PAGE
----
We’ve all been there or know someone who has. We’ve changed our pill and had mood swings that make The Hulk seem like a well balanced meditation guru. We’ve gone with an implant and bled more than Niagara Falls. We’ve popped in a hormonal IUD and spotted for months, only to have our medical practitioners tell us that’s totally normal (yes, because it’s delightful to wear tampons or pads every single day for eight months on end – a harrowing, true personal story for another time).
We’re all used to our contraceptives and the awesome fertility management that comes with them. We’re used to popping a pill and choosing when we want to try to get pregnant. We’re used to replacing our implants every five years and not worrying one jot about family planning until we’re ready.
We’re also used to putting up with the side-effects. A recent study showed that women taking oral contraceptives were more likely to be diagnosed with depression, with 23% of them being likely to be on antidepressants. And when more than 44% of Australian women take the pill as their chosen form of contraceptive (or period-pain regulator), there are some serious numbers to consider when we think about these side-effects and the number of women who put up, and shut up, every day.
Women have taken on the vast majority of responsibility for contraceptives and while there has been some solid promise on the delivery of new, reliable medical male contraceptives, there have also been some major steps backwards (and some very unimpressed women) when a recent clinical trial for a new male contraceptive was halted because some of the test subjects were experiencing mood swings, weight gain and depression.
Sound familiar? While research on other methods continues, this decision to abandon testing on a 96% effective method still shows that deciding on the right contraception remains in our female hands for now.
Mia Freedman has a mirena. And she wants to tell us all about it on Mamamia Out Loud. Post continues...
That’s an area where Australia is lagging behind. We’re great at taking up technology, and apps, in particular. We love Lyft, Spotify and Uber Eats and heaps of us are using our FitBits and Bellabeats to track our fitness, steps and time of the month.
Australians love our apps, so it’s time to consider using one to go au natural on the hormone front. Fertility Awareness Methods (FAM) are natural ways to preventing pregnancy based on the body’s natural hormonal cues. Today, they’re backed by technology to make them dramatically more accurate than just checking a calendar.
In a major step forward for women wanting to ditch their pill or implant, a number of FAM apps and devices are getting formal, medical approval throughout Europe and the USA for their use. They’re gaining major momentum among women and Australian women can now take advantage of these new, natural and highly effective birth control tools.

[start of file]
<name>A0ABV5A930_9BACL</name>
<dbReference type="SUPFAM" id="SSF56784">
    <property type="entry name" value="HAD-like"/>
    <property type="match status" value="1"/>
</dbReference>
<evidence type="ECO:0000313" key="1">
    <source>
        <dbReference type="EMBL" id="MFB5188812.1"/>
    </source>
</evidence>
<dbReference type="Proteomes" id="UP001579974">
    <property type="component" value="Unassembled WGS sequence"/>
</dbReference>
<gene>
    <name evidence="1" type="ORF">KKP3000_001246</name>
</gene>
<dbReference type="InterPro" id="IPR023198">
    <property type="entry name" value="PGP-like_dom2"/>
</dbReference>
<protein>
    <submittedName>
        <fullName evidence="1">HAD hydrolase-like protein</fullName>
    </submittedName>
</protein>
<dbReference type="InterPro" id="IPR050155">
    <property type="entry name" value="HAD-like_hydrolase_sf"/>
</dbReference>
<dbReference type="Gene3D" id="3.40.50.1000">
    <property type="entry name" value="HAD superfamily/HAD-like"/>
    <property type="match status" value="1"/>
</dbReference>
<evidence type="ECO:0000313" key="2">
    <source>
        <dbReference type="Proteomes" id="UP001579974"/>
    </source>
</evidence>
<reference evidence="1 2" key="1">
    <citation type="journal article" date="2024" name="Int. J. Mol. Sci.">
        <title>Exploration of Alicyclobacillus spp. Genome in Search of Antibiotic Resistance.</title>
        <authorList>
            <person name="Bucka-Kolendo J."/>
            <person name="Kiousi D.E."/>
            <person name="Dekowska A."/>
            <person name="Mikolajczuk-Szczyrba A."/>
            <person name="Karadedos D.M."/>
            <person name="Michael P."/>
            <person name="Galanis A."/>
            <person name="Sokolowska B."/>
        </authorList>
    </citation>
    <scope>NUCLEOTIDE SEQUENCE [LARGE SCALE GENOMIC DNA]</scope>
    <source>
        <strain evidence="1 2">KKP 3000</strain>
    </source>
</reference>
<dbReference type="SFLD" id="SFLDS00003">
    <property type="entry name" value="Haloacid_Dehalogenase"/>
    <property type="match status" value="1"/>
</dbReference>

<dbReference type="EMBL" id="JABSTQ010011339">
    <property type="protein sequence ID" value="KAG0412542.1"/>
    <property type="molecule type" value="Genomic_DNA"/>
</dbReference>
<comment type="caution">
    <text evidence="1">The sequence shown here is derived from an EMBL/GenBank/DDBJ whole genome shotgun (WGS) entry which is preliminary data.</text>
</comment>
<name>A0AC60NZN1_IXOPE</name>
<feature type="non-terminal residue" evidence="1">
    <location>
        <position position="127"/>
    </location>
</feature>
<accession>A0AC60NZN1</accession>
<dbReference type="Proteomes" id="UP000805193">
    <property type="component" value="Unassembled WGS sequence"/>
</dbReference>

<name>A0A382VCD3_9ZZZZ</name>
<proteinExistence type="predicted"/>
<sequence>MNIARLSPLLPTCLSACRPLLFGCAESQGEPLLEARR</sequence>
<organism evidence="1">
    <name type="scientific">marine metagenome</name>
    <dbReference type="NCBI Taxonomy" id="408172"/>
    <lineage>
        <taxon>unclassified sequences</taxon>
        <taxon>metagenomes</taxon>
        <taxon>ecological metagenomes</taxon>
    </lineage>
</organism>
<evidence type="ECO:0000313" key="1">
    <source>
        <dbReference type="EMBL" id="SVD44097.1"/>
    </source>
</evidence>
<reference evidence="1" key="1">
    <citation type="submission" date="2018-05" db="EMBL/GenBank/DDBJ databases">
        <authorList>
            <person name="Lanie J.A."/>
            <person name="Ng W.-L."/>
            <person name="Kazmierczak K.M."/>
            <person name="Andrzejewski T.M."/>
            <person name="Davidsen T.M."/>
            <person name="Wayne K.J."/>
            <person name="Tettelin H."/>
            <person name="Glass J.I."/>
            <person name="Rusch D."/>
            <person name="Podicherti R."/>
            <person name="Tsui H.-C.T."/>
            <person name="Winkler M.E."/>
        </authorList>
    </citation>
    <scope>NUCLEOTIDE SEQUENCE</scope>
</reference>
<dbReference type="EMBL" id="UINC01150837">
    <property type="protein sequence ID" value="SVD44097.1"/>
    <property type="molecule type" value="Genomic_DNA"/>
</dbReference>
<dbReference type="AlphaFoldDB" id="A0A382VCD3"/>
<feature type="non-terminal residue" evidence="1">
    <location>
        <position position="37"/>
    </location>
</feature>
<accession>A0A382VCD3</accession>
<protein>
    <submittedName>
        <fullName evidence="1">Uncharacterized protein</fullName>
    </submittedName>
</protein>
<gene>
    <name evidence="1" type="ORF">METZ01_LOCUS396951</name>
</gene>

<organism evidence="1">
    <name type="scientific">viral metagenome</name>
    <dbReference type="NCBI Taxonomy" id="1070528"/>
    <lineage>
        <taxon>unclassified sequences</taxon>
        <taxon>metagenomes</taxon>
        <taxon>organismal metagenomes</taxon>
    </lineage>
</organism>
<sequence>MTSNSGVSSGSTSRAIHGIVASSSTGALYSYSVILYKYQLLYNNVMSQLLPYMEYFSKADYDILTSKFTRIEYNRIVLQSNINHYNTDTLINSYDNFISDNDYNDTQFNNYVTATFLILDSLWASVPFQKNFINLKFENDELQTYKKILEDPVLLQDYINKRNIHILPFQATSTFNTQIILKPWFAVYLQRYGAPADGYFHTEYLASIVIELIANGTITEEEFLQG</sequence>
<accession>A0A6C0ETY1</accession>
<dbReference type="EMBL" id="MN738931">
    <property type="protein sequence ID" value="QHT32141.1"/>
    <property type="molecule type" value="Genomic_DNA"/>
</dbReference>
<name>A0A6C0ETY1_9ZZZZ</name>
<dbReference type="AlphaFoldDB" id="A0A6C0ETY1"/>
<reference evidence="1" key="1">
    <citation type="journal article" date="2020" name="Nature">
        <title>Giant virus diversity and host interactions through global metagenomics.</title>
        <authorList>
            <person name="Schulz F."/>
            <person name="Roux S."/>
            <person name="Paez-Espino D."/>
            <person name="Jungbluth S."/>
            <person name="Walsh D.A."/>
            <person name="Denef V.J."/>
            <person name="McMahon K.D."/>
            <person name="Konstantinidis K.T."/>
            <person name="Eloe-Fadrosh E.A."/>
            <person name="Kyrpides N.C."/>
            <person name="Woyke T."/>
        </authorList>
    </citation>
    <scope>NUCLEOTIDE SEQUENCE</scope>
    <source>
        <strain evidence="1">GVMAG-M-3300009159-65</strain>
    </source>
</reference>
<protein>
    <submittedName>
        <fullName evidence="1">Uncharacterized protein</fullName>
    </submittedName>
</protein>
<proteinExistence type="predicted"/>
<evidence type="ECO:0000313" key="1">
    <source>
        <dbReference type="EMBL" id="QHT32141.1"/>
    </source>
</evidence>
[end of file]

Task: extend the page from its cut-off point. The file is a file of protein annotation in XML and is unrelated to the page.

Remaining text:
We can now use FAM apps, like Natural Cycles, which has been medically approved in Europe as well as the UK. Another popular FAM is Daysy. Both are fertility calculators that link the app to temperature recording devices that you use briefly each day to know exactly where you sit on your fertility calendar. You can then plan your sex life (and maybe adding a barrier method like a condom or two if you’re having a fertile day) knowing that Daysy is hitting 99.3% effectiveness.
Both Daysy and Natural Cycles have Pearl Index of 7.0 which makes them as effective (and sometimes more effective) than the pill. No contraception method is 100% effective or perfect, so we all need to keep that in mind when we’re having sex and making our decisions.
The upshot is that Australian women are now in a position to choose a potentially healthier and happier approach to contraceptives without relying on artificial hormones and experiencing mood swings and unwelcome bleeds. We’ve now got the option to take control of a new, natural contraceptive method.
So when will Australian women jump on board? These FAMs, and quite a few other options, are both available now in Australia and it’s time for us to get out of our contraceptive ruts and consider something new.
DISCLAIMER: It’s important to have these contraceptive conversation with your GP or Gynaecologist so you’re getting independent medical advice that is right for you and your particular circumstances. Always consult a healthcare professional on medical matters.
Row Murray is the author of ‘For Foxes’ Sake’ and is all about sex education while Snapchatting. She’s Australia’s answer to a sex fairy godmother for teens. You can follow her on Twitter here and read more here.